Arrrgh! After 15 years, it’s hard to believe that John Bound’s and my critique of Angrist and Krueger’s quarter of birth instrument (and the whole weak instrument literature that followed, plus a bunch of papers that specifically adress the AK 1991 QJE paper) has yet to make a dent. How can the Economist claim that
In an influential early example of this sort of study, Joshua Angrist of the Massachusetts Institute of Technology (MIT) and Alan Krueger of Princeton University used America’s education laws to create an instrumental variable based on years of schooling. These laws mean that children born earlier in the year are older when they start school than those born later in the year, which means they have received less schooling by the time they reach the legal leaving-age. Since a child’s birth date is unrelated to intrinsic ability, it is a good instrument for teasing out schooling’s true effect on wages.
WRONG!!! Quarter of birth meets neither the relevance (at least in AK’s preferred specification) nor the exclusion restriction assumption required for IV. See Kasey Buckle’s and Dan Hungerman’s excellent paper that, one hopes, is the death knell for any paper that claims quarter of birth is unrelated to outcomes except through the compulsory schooling/school age starting law mechanism. There’s also a very good paper by Rashmi Barua and Kevin Lang that shows that the compulsory schooling/school age starting law mechanism doesn’t meet the monotonicity requirements for a LATE interpretation of the IV estimate of the effects of school entry on outcomes.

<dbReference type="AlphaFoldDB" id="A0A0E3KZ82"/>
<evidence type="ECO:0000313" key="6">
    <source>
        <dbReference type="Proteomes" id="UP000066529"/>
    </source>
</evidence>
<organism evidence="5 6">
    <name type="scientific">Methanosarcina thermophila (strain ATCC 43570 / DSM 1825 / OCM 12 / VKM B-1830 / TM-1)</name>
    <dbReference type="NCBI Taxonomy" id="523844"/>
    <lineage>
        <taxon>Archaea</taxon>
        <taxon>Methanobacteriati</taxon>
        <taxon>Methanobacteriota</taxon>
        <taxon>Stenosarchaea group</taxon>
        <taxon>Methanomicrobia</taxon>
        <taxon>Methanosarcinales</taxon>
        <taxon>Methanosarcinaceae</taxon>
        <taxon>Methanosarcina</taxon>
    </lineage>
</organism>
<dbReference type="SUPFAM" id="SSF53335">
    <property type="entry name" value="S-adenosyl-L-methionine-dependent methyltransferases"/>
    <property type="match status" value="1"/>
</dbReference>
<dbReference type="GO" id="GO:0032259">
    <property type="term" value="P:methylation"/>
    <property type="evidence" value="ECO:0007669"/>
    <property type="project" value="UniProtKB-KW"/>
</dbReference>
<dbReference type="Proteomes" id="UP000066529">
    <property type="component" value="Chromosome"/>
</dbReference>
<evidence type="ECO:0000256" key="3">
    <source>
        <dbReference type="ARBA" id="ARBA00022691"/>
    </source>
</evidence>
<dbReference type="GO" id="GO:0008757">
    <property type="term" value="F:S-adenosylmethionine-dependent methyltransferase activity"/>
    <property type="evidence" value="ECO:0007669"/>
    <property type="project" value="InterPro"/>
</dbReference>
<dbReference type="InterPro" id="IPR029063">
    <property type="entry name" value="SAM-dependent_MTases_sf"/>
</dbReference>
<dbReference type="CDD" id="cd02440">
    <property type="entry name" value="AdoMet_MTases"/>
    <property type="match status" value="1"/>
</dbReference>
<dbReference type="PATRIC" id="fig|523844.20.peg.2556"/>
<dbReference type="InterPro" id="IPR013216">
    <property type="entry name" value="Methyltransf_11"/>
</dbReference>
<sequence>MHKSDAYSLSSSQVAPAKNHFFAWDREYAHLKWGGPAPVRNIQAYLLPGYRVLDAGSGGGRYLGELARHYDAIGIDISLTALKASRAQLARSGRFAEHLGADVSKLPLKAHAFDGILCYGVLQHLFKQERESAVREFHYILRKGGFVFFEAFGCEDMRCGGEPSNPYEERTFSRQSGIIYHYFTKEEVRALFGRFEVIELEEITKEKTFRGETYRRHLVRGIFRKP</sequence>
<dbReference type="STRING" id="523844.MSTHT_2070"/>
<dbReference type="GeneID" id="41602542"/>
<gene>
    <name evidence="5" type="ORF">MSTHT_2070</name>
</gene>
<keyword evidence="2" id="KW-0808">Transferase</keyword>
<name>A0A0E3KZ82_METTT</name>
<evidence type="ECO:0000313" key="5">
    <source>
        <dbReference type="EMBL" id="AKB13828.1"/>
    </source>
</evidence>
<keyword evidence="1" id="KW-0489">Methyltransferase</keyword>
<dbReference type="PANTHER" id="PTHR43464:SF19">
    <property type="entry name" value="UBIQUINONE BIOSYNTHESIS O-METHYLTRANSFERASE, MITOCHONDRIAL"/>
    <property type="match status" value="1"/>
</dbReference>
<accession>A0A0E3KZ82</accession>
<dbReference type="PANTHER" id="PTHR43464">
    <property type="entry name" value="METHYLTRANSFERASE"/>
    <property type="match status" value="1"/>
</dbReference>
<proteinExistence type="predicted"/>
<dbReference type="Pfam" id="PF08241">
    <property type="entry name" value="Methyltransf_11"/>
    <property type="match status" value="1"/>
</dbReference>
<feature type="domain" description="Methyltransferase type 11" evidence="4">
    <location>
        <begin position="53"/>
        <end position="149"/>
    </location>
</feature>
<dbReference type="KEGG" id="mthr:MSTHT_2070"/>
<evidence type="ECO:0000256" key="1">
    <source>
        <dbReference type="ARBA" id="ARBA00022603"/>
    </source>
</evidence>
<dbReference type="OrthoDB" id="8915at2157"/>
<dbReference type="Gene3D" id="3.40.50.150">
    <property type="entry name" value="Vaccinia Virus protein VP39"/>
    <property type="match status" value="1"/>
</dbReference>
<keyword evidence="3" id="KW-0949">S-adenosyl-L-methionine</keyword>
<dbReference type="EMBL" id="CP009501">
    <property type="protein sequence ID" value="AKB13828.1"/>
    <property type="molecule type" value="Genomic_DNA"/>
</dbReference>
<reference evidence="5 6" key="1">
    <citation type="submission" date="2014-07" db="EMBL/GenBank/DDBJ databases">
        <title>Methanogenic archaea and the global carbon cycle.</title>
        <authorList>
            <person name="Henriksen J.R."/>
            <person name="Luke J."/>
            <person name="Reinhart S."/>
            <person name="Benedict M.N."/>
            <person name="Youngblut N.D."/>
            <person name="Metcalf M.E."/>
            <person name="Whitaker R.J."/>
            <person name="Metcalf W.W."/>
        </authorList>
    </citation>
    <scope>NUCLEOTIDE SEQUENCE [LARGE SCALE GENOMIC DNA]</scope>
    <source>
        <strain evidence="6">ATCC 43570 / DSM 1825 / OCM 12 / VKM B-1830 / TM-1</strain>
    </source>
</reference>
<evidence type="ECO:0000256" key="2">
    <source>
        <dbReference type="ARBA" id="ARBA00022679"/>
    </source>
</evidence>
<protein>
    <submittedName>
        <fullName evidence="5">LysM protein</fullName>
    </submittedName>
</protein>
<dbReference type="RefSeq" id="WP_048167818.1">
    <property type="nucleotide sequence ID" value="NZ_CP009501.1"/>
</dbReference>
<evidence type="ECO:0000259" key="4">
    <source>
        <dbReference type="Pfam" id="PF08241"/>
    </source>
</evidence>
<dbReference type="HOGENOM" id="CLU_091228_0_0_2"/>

Despite all this, Angrist and Pischke in their otherwise excellent Mostly Harmless Econometrics once again belabor the AK results and present them as if they are sensible estimates of the returns to education.
Why is this? How can a result which has for many reasons and by many authors been shown to have problems persist in being held up as a shining example of the usefulness of the IV technique? Part of the answer is that more than any other IV story (and every good IV paper has a story), AK’s story is really good. Incredibly clever. Easy to see in graphs. Believable. So, we (even I) want to think that AK’s instrument is sensible and good. Because if the AK story doesn’t hold, then lots of other IV stories are probably invalid. And with them goes the whole natural experiment movement.
(I posted a slightly different version of this to The Economist website.)